Sword, lance, and battle axe: the weapons of choice for the twelfth century warrior. His protection from injury depended not only on his fighting ability but a conical metal helmet fitted with a nasal, his shield, and chainmail. What else? A cudgel or mace was occasionally used, as were crossbows; and for the mounted knight, a well made saddle and stirrups, and prick spurs. The equipment and armour used remained largely unchanged during the first half of the century from that of the previous century. Towards the end of the twelfth century helmets became more rounded and additions were made to the mail shirt. However, warfare in the twelfth century was strongly influenced by the battle experiences gained during The Crusades and the impact of heavily armoured knights even though their number in battle was much smaller than infantry soldiers. The ‘ideals’ of warfare were also influenced by the establishment of religious and military Orders of Knighthood for example, The Knights Templar and the Knights of St John of Jerusalem.
One feature of many military campaigns was the tactic of laying siege to a castle, the aim of which was to force the occupants to surrender and make submission and to capture the building itself. They were often tiresome, lengthy affairs, sometimes with an inconclusive ending. For example, occasionally the occupants were starved out or the siege was raised in order to fight other battles. You will find sieges get a recurring mention during the discussion of the events of The Anarchy.
Using the collection of images below we take a look the arms and armour of a typical twelfth century soldier. From top to bottom:
Image set 1: The sword and scabbard on the left has a brazil nut pommel, a large spatulate cross and the blade has a large central fuller.
In the middle is the so called ‘Temple Pyx’ of gilt bronze c.1140-50. It was probably originally part of a reliquary casket, and this fragment shows three mail clad knights with long gowns of cloth underneath their hauberks (mail shirt) together with their familiar Norman kite shape shields with umbos.
The grip of the sword on the right is bound with red and yellow silk, the pommel is bronze and the cross iron. The belt fittings on the scabbard are made of buckskin.
Image set 2:
On the left is a Viking sword c.1000 found in the River Thames, London. It’s blade is inlaid in iron with the maker’s name, INGELRI. In the centre is a collection of medieval spear and lance heads excavated in London. On the right are spearheads and broad axe heads found in the River Thames, near London Bridge. Battle axes such as these were capable of severing a man’s head from his shoulders.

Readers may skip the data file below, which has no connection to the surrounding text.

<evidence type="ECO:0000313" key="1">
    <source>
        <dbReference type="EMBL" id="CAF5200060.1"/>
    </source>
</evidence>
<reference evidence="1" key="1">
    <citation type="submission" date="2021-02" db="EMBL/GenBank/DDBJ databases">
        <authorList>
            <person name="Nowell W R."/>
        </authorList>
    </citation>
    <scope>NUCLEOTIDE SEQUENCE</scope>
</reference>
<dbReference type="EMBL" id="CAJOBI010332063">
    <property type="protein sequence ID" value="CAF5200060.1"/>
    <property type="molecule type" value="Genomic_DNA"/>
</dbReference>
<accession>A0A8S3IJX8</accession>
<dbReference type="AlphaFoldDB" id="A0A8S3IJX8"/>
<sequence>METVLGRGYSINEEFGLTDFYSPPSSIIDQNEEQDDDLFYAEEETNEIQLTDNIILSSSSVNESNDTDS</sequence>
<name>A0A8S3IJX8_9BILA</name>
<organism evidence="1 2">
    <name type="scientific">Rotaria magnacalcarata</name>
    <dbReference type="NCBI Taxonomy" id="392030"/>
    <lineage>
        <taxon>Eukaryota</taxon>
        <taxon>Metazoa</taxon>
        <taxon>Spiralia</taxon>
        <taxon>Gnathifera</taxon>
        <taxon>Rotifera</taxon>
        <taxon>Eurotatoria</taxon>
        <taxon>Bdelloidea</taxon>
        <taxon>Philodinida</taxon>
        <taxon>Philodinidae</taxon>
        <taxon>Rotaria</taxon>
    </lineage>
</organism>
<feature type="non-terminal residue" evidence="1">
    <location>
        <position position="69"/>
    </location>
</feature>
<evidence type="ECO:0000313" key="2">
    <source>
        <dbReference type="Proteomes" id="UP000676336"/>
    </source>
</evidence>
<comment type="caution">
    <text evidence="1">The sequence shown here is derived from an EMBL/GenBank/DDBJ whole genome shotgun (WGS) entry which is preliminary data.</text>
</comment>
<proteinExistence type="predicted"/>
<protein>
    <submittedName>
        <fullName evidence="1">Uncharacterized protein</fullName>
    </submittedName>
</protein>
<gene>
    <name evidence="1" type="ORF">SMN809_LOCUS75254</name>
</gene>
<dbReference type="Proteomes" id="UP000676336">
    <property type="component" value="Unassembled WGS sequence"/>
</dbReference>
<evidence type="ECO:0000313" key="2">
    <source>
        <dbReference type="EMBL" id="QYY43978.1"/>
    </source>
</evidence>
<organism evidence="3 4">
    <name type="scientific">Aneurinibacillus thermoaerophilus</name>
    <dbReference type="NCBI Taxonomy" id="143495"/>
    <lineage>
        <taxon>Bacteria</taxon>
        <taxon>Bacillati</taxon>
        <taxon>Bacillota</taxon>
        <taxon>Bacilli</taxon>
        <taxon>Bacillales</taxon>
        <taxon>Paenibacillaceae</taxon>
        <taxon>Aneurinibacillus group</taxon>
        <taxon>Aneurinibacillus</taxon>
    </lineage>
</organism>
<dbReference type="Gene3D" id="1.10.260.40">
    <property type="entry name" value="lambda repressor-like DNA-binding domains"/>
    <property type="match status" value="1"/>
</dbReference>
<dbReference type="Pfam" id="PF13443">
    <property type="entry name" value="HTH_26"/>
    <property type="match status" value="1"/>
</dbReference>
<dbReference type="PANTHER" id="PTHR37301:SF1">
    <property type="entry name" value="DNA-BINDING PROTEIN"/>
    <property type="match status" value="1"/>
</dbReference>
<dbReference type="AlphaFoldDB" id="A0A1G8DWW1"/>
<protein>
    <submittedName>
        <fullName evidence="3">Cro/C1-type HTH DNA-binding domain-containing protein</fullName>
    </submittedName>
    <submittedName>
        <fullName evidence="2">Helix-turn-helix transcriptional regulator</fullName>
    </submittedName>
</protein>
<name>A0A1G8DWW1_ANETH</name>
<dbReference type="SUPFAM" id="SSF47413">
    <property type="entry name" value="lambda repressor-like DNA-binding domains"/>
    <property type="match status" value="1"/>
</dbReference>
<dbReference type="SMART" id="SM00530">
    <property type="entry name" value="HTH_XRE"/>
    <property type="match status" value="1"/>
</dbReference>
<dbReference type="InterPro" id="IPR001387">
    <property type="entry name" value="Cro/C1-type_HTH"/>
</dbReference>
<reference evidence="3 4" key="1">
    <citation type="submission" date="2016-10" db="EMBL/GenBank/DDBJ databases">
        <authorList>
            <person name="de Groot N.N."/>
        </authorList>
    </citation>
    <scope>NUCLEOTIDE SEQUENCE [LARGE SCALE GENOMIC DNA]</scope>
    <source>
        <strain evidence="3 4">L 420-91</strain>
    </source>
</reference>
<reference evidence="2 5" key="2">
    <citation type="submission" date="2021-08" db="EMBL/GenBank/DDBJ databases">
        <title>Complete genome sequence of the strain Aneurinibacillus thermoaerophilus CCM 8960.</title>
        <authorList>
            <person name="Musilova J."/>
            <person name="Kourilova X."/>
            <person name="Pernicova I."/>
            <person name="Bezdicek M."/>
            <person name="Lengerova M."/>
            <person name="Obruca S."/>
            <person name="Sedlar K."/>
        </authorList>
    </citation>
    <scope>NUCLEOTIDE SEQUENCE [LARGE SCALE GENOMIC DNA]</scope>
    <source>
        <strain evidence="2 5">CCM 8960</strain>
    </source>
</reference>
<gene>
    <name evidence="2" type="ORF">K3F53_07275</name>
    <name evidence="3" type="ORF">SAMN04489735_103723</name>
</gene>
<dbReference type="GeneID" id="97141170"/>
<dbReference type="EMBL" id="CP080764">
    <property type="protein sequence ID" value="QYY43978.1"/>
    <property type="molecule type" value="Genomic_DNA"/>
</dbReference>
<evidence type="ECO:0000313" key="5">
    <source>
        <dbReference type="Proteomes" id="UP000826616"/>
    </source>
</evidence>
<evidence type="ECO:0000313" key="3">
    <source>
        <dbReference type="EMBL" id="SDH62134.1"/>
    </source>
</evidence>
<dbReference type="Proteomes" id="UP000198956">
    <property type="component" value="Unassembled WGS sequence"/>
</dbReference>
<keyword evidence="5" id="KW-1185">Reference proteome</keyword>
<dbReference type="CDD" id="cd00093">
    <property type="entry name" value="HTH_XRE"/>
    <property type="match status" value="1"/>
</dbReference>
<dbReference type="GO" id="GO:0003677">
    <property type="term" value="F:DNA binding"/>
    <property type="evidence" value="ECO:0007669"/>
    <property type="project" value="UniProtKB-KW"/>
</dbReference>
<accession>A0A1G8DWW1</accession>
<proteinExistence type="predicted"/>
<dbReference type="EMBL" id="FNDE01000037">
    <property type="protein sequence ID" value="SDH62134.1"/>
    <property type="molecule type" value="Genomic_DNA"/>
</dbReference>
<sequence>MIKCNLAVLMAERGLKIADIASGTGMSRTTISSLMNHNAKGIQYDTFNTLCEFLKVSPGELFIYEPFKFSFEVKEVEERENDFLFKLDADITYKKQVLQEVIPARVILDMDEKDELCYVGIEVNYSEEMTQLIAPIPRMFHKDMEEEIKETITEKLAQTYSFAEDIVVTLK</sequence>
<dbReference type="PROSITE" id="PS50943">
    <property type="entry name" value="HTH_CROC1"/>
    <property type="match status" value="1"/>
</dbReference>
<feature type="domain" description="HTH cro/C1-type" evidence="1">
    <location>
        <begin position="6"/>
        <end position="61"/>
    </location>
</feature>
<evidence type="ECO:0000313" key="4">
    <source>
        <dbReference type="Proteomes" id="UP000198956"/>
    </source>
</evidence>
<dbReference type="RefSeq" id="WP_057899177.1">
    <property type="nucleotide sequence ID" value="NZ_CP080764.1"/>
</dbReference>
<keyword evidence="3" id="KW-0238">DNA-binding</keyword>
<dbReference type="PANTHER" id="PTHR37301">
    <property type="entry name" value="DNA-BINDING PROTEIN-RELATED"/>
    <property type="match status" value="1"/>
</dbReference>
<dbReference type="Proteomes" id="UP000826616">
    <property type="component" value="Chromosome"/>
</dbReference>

Image set 3: Three swords from the Wallace Collection
Image set 4: The Construction of Mail
On the left is a theoretical sequence of medieval mail manufacture, since no original tools survive. Drawn soft iron wire wrapped around an iron mandrel is cut into links with a cold chisel. Alternatively a simple punch and former may have been used to form the rings. Another tool simultaneously flattens and shapes the end of each link. A third tool pierced each with a slot. Wedge shaped rivets were probably cut from a flat metal strip, and the mail assembled, four links through every one. The raised rivet heads faced out. The mail was case hardened or if mild steel, quench hardened. In the centre is the detail of a German riveted mail shirt showing the brass ring stamped ‘Bernart Couwein’. The diameter of each link is 1cm, and the shirt weighs approximately 9kg. On the right is an image of a mail maker. Over 30,000 links were needed to make one mail shirt.
Image set 5:
An iron stirrup overlaid with bronze, incised and pointille decoration, and an 11th century style prick spur.
The role played by the magnificent destriers is sometimes overlooked in discussions of the medieval knight, however the horses and the equipment knights used with them was important. ‘Destrier’ doesn’t refer to a breed, but to a type of horse ie, the finest and strongest warhorse, which were usually stallions, bred and raised for the needs of war.
The Bayeux Tapestry shows that the war horses used by the Norman knights were all stallions and also the type of saddle used. This was secured by a single breastband and girth and had an upright bow in front with an equally high cantle behind, both curling outwards. It had long stirrup leathers giving a deep straight-legged seat, so that the knight was virtually standing in the saddle, enabling him to use it as a fighting platform both to take his weight and hold him securely in place while delivering or receiving blows. The Tapestry also shows mounted knights wearing spurs.
Readers who are particularly interested in Anglo-Norman and castle warfare will perhaps find primary sources such as Gesta Stephani, which was edited and translated by K.R. Potter (Oxford: Clarendon Press, 1978), interesting reading. De Re Militari: The Society for Medieval Military History may also have relevant information about this era.
Acknowledgement & Recommendation:
I am indebted to the very first book I ever purchased on the topic, “Arms & Amour of the Medieval Knight” written by David Edge & John Miles Paddock. For anyone who is interested in finding out more about arms and armour in the medieval period I particularly recommend it. I found it a great introduction to both medieval warfare and the development of the equipment. It begins with the early development of weaponry and the origins of the knight and ends with the full flowering of arms, armour, and tournaments in the sixteenth century. A full chapter is devoted to each century. The book certainly ignited my interest and remains one of my favourites. It is very informative, easy to read though full of detail, contains lots of excellent images, and is very nicely presented.